Saturday, 9 May 2009

The Hours, Sheffield Leadmill

Things were a bit bleak in Sheffield in 1980. The steel industry was in steep decline and there wasn’t much future for the youth of Sheffield. Amongst this background, in a derelict flour mill in a rundown part of the city a mix of volunteers consisting of students, artists and the unemployed came together to set up a venue for people like themselves who had nowhere to go. The Leadmill was born.

Tonight, we are stood in that old flour mill sipping half pint bottles of Newcastle Brown and listening to London’s The Glasslights, who are very good. As seems to be the case with almost all support bands these days.

By the way, if you thought that pint bottles of Newcastle Brown were overpriced in clubs, wait until you get acquainted with these new measures. Frighteningly expensive. Anyhow back to the Glasslights. On first listen they appear to have some quality songs and I’m sure someone somewhere is touting them, along with all the other bands that are being touted, as the next big thing. It’ll be interesting to see what develops. The band release their first single this summer, entitled ‘Someone Like Me’ or as Andrew the lead singer kept telling us, you can get it now for £2 from one of their gigs.



So to local boy Anthony Genn, who together with pianist Martin Slattery are the nuclei of The Hours. Although the band have now been extended to a six piece live unit. Genn is a former member of Pulp but he gained notoriety when he streaked on stage with Elastica at Glastonbury in 1995. The band have just finished a support slot with Kasabian, now there’s an odd mix.



Genn makes for a confident and cocky front man who banters freely with the crowd, many of whom seem to know him personally. If you were not a Sheffield-ite or a football fan, you would have been well lost when the discussion turned to a certain Sheffield United striker who missed a sitter in the previous evening's play-off game.

They open with 'These Days' off the new album but the band are soon dipping into their ‘Narcissus Road’ album. ‘Narcissus Road’ was a hell of a good album and not just for its Damien Hirst artwork. The title track, third track up tonight, sounds particularly fantastic.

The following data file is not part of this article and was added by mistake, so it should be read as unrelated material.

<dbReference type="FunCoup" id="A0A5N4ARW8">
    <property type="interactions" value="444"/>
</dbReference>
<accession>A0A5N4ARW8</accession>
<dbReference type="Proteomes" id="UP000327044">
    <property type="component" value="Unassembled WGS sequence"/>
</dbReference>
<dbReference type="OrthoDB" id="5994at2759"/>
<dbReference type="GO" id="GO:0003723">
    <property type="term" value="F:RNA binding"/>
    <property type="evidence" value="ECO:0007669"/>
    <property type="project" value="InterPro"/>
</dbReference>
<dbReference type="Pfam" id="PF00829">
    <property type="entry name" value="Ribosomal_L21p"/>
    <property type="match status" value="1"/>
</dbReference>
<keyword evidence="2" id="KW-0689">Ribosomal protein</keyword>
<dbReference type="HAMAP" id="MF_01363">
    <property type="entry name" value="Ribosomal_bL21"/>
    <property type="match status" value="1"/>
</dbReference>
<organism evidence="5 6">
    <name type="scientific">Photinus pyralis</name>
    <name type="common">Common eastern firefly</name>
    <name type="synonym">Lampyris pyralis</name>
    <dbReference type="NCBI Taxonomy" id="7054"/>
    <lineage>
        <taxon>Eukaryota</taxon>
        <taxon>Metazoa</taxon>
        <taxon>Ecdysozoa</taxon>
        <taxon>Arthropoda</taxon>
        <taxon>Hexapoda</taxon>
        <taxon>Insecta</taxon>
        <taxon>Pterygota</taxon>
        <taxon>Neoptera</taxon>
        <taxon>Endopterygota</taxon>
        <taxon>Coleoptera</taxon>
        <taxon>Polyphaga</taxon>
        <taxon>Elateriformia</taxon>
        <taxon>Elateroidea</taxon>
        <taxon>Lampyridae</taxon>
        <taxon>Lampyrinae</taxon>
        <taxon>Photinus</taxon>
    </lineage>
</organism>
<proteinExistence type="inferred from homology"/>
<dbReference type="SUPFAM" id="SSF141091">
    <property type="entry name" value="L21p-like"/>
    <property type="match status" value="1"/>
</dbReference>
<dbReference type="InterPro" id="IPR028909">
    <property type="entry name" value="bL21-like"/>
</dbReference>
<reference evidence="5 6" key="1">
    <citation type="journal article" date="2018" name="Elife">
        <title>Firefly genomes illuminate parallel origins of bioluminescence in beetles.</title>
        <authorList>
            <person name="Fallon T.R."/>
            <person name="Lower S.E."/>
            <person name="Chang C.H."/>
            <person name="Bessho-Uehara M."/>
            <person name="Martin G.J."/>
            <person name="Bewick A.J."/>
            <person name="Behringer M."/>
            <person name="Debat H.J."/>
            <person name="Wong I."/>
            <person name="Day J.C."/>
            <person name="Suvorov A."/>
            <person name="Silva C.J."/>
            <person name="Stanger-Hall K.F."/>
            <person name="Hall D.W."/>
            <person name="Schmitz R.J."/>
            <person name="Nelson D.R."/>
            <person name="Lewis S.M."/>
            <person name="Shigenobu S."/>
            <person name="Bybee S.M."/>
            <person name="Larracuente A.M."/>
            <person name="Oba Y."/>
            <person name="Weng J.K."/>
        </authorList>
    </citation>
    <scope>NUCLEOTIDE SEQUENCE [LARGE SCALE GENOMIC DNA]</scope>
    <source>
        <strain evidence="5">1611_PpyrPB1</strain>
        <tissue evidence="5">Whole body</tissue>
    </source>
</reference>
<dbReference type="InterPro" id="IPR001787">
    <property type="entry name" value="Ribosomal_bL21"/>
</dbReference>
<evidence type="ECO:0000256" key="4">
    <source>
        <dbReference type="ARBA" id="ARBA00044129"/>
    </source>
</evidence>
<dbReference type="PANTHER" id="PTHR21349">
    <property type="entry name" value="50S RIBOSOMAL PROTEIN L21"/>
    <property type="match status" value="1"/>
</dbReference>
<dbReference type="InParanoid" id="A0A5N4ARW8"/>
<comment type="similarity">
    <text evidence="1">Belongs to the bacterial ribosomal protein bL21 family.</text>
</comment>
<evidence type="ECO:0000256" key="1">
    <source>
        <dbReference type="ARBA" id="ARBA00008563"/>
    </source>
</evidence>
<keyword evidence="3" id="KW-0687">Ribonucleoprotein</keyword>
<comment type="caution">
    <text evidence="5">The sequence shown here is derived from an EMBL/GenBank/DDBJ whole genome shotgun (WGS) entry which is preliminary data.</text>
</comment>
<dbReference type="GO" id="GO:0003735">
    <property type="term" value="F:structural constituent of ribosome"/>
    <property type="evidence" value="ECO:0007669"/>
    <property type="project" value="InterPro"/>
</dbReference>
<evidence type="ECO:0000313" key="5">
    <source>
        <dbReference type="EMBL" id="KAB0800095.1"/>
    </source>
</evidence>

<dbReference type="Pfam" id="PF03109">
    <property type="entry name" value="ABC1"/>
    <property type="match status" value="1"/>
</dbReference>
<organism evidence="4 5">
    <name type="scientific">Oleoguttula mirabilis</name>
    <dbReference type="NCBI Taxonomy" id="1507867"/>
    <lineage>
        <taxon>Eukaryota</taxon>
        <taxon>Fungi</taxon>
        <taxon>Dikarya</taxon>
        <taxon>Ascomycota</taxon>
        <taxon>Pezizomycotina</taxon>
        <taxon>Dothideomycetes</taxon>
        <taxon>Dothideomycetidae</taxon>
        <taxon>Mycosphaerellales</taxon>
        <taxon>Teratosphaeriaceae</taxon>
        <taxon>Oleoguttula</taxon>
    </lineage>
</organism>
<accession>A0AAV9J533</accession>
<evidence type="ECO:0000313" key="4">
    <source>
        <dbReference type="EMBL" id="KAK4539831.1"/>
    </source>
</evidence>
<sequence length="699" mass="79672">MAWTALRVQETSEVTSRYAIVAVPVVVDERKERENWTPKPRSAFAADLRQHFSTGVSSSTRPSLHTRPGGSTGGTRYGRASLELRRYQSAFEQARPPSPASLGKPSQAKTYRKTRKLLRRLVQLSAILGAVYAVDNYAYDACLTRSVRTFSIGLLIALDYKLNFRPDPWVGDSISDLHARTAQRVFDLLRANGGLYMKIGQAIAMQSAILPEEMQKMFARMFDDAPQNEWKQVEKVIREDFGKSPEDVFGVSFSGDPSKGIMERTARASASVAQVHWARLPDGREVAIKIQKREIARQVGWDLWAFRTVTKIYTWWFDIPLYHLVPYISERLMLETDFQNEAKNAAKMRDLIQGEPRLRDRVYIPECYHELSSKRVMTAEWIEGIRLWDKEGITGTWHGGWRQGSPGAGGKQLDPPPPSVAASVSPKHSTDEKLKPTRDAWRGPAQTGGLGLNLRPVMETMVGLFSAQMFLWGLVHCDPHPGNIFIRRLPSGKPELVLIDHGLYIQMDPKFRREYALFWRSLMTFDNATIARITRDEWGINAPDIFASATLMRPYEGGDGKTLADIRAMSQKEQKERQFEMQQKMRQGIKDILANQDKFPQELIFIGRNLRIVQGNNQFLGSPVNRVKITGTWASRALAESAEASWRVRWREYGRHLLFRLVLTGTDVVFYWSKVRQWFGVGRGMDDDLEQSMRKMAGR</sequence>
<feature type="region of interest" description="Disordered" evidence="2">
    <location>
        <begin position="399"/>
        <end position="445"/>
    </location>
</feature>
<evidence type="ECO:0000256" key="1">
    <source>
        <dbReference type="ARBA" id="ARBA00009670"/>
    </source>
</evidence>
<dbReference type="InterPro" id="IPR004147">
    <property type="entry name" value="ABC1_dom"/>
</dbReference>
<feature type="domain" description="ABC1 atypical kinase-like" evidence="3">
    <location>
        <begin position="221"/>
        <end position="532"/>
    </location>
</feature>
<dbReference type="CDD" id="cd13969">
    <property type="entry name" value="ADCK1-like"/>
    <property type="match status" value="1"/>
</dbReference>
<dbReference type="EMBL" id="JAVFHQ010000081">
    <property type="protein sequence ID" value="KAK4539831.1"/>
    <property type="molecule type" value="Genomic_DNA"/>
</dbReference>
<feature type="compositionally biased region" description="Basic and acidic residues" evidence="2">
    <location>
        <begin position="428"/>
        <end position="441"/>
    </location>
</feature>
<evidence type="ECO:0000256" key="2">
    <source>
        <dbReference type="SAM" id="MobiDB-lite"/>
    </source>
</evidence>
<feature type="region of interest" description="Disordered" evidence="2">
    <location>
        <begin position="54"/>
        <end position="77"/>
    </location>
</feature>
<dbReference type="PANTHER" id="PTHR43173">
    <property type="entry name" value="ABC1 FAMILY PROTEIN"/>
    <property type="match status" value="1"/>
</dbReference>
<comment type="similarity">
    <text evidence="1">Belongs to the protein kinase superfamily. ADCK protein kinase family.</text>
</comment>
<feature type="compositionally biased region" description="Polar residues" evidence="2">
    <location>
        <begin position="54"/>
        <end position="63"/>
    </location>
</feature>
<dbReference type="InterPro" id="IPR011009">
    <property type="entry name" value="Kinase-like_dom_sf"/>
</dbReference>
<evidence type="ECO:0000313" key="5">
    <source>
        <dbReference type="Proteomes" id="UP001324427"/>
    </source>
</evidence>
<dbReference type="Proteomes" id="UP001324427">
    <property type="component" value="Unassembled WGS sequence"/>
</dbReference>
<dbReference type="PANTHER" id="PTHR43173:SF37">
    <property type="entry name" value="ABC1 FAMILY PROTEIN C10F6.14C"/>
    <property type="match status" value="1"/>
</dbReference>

The new album also has artwork, as well as funding from Hirst. Can it be as good? Well, probably not. New numbers like ‘Come On’ are fairly predictable and inoffensive. Probably having too many soft-rock Coldplay or even Keane moments.

‘Car Crash’ is better. An ode to an ex-girlfriend, where Genn describes their relationship as a car crash and appears to regret starting it. He claims that he still thinks of her ‘sometimes but not that often’. Yeah right mate. You’ve been thinking about her so little you’ve written a song about it! Get over her, move on.



Slattery comes out from behind his keyboards to blow on one of those pocket organ type things for their new single ‘Big Black Hole’. A song about alcoholism. In fact there aren’t many uplifting songs in the Hours armoury; Genn seems to have had a somewhat colourful past.

So to ‘Ali In The Jungle’ which is simply brutal. Still one hell of a good record.

The place is almost jumping by now, although ‘Think Again’ slows the tone a little followed by ‘People Say’ which has been used in the opening scenes of Hollyoaks but we won’t use that against it. Then again what band hasn’t been featured in Hollyoaks.

By the time they close the set with ‘Murder Or Suicide’ there’s even dancing going on. Weird.



They encore with ‘Back When You Were Good’ and then close a near note-perfect set with last year’s single and title track of the new album ‘See The Light’.

For once it’s me, who doesn’t get their favourite played, no 'Love You More' tonight. Odd, considering it was a single.

Genn tells everyone to go home and spread the word, even if it’s only to the family pet. Well I’ll compromise. I’ll whisper it; if they got big we’d lose these intimate moments in the back room of that flour mill.

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